The Wacko-Vet Myth
Now echoed by the New York Times.
3:00 PM, Jan 14, 2008 • By JOHN J. DILULIO JR.
Such crude but contextualizing calculations aside, the right question to ask is whether the veterans, other things being equal (controlling for age, race, gender, education, income, prior criminal history, and other variables), offend at rates that are significantly different from otherwise comparable groups (including groups that have an extreme PTSD incidence). Without doing the relevant statistical (multiple-regression) analyses with all the requisite empirical data, it is impossible to say.
In April 2007, BJS issued a detailed report showing that veterans were half as likely as non-veterans to be in prison, but that was explained mainly by the fact that two-thirds of male veterans in the population at large were aged 55 or older (older people are less likely to be found behind bars). The incarcerated veterans were somewhat more likely than incarcerated non-veterans to have committed violent crimes, and far more likely to have committed violent crimes against females or minors. There is, however, no evidence at all that ex-military personnel, including veterans who served in combat theatres and saw action, figure significantly or disproportionately in murder, rape, robbery, burglary, or property crimes.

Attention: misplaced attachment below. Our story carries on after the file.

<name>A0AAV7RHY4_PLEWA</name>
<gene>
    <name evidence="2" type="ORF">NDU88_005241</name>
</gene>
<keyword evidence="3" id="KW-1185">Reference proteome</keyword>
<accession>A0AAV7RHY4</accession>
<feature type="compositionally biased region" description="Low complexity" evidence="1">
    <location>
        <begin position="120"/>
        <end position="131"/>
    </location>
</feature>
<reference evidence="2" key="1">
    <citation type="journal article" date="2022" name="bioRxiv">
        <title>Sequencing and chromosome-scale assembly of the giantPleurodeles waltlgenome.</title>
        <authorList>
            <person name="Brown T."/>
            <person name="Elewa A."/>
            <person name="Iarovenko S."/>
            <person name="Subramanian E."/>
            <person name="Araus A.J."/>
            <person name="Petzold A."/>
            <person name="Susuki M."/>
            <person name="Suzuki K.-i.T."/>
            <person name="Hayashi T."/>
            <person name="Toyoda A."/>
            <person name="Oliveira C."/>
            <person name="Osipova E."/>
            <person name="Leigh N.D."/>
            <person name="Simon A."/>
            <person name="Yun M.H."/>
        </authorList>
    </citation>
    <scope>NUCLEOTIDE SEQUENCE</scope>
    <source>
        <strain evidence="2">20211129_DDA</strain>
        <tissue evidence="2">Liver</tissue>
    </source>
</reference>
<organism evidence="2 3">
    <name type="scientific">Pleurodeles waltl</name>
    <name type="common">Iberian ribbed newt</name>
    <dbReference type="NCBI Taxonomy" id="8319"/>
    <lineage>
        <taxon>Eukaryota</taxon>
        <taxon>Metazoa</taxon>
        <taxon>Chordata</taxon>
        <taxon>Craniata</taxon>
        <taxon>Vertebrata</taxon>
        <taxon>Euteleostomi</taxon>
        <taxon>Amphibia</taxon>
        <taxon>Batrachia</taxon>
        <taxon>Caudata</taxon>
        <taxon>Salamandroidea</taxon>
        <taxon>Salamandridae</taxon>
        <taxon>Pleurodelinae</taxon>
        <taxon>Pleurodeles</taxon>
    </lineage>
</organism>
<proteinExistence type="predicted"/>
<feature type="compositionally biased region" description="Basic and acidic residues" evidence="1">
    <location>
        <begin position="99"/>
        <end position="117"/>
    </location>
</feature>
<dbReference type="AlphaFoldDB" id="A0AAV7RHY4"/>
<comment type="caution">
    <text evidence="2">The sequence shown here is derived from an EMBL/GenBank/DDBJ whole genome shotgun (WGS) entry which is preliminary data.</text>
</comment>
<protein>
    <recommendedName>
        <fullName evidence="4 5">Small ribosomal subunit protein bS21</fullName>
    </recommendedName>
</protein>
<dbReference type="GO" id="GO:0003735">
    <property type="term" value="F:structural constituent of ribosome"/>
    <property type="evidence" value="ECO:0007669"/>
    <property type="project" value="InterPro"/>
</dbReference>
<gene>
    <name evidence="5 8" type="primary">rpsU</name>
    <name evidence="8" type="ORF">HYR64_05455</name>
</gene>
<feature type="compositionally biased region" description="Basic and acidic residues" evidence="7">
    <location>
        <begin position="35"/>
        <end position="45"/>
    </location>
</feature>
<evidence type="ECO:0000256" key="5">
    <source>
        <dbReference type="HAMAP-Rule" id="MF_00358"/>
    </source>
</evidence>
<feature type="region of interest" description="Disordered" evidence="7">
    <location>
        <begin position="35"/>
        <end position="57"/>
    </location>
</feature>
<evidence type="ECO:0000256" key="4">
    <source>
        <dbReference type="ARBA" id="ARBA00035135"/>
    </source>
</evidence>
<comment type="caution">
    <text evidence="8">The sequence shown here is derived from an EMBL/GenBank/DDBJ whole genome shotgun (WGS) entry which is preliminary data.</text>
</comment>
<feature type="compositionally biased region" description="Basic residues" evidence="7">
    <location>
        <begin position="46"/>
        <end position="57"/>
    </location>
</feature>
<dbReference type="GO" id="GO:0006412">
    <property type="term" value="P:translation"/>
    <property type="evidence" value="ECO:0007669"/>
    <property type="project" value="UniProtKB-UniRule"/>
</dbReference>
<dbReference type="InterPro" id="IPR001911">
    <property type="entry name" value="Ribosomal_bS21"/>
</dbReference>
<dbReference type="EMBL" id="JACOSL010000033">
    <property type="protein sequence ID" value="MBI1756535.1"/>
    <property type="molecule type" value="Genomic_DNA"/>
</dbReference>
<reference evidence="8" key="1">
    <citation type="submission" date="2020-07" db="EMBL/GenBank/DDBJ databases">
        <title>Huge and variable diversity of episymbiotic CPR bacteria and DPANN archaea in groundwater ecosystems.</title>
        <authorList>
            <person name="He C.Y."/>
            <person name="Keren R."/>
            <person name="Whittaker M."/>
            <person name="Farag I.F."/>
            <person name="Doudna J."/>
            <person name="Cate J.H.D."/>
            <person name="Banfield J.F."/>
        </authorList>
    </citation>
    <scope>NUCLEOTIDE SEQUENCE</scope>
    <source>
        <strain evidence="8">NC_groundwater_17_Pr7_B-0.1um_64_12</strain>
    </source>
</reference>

The "Deadly Echoes" story spotlighted an important issue and sensitively profiled several tragic incidents. In many respects it was a model piece of journalism. But, in such a lengthy report, the Times should have done more to put its 121 cases against a broader data backdrop or two, been clearer about what nobody really knows about the subject, and taken much greater care than it did to avoid echoing what the VFW, in a 2006 story referenced by the reporters, rightly rejected as the "wacko-vet" myth.
John J. DiIulio Jr. is a contributing editor of THE WEEKLY STANDARD.